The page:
These big companies want us to believe that there is only one way to deal with ASF and the growing list of deadly livestock pathogens. It is an approach built around the vulnerability of their farms, where thousands of genetically-uniform pigs are cramped into barns and fattened for market as fast as possible. The pigs in these farms are so vulnerable to disease and the economic consequences of outbreaks on these farms are so huge that every pathogen must be kept out, every possible contact with the surrounding environment must be shut down. It is now becoming standard practice at the biggest industrial farms to keep your workers confined on the premises for weeks at a time to minimise the chances of pathogens inadvertently coming in on their boots or clothing. But no matter how severe the measures, disease outbreaks still happen, with explosive consequences.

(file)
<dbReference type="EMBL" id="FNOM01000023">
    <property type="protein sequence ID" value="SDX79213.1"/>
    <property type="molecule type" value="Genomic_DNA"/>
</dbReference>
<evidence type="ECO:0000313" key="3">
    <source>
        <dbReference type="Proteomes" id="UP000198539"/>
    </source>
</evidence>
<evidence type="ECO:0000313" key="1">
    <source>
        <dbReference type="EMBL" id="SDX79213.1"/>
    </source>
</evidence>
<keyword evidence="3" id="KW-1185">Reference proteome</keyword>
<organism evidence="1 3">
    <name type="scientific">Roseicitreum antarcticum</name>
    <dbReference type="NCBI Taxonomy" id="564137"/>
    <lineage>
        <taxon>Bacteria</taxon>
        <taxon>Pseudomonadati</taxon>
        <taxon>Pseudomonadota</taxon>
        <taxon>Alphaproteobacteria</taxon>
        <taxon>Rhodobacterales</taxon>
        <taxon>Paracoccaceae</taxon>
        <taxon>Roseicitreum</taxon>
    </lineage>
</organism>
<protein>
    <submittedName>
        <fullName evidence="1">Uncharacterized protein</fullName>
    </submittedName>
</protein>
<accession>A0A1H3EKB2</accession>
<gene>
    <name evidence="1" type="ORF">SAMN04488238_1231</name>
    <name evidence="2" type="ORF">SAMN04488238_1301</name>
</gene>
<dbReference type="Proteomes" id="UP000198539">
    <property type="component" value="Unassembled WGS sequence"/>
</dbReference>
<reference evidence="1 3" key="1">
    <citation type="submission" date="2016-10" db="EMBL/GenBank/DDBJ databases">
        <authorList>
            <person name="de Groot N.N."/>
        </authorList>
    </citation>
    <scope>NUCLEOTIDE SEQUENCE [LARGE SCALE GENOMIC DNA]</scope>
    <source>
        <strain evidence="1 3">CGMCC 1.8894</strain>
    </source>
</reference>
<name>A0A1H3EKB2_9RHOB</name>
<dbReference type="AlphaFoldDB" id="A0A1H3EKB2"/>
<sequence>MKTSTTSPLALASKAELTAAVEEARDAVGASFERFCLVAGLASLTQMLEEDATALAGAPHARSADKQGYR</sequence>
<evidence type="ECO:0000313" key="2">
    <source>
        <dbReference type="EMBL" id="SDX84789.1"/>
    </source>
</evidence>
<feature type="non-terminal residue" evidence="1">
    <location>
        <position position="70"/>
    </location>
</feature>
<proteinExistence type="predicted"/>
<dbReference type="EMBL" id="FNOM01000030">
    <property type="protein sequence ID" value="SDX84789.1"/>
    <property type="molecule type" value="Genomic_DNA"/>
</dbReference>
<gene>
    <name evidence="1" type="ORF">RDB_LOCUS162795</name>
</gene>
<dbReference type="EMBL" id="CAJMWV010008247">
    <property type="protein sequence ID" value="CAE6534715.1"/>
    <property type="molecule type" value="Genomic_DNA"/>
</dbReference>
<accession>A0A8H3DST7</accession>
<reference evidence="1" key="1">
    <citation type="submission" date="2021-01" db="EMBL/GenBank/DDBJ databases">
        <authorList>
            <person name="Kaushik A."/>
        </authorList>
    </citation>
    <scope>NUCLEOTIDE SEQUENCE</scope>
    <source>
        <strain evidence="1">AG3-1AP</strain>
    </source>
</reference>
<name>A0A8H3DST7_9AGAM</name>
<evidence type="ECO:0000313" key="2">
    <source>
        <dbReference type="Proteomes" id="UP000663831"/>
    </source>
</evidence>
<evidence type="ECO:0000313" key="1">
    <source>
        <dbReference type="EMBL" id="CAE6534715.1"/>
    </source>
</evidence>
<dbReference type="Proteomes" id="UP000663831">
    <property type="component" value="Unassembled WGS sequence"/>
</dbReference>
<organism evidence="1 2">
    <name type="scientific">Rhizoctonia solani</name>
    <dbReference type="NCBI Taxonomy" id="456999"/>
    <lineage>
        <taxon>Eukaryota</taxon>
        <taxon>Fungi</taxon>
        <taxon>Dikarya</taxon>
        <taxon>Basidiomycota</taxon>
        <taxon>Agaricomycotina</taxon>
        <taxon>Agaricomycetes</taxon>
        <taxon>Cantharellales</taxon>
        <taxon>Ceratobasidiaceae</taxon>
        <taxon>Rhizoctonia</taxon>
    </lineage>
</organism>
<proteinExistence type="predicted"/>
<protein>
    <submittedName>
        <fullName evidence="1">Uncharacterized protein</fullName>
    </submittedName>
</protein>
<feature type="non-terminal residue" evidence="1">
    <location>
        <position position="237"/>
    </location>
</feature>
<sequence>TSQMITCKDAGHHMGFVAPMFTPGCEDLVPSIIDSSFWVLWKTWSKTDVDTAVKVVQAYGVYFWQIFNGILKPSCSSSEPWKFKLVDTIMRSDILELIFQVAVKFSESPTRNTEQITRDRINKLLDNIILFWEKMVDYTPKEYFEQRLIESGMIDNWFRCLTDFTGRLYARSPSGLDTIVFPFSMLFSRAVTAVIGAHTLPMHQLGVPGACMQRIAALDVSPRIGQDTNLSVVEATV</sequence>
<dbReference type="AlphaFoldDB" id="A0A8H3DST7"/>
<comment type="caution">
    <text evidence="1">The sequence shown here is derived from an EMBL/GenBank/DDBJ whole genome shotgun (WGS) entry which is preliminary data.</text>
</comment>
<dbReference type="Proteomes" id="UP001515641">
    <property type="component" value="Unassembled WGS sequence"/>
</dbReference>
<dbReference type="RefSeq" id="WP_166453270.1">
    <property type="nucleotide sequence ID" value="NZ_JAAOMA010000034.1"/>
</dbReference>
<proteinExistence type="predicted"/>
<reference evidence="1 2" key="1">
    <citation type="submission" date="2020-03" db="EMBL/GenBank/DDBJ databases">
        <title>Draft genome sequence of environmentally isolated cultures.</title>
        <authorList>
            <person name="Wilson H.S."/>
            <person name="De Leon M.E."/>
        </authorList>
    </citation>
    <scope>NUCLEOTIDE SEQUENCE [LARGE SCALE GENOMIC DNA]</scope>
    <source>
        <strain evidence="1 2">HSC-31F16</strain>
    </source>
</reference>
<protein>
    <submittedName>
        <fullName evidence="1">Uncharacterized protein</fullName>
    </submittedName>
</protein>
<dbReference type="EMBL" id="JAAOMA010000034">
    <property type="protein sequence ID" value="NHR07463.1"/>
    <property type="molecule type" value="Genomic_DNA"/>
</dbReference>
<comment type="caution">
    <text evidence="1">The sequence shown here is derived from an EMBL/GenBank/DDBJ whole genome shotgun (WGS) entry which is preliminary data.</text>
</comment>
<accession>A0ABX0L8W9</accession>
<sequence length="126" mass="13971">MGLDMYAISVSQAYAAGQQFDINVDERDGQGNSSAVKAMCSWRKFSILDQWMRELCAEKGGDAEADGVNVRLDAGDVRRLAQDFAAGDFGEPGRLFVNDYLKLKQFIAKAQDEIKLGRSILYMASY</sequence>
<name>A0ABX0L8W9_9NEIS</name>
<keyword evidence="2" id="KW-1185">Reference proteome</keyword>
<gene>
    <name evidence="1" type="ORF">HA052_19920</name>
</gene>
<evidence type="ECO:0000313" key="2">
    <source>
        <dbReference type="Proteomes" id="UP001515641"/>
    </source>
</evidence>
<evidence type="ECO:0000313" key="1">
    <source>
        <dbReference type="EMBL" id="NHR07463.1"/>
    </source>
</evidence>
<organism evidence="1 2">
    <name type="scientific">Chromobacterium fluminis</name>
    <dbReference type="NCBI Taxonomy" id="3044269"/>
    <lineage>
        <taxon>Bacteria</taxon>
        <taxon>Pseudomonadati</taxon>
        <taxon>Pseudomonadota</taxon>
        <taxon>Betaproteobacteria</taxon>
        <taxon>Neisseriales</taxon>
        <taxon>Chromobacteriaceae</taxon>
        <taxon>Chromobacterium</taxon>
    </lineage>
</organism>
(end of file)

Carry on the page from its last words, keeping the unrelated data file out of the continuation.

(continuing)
In this corporate vision of biosecurity, small farms are a risk to business that must be tolerated until they can be eliminated. "Backyard farms are like a bomb," says Ly Laville, the head of the big pig-farming companies lobby group in Cambodia.86 This is how the corporate world looks at small pig farmers -- as a threat to their existence.

The story that farmers get from the companies and their governments about how they need to modernise their farms and link up with corporate supply chains in order to survive is a ruse. The opposite is true. As farmers in Vietnam and Poland can attest, "modernisation" is killing them-- and making things less safe for their pigs.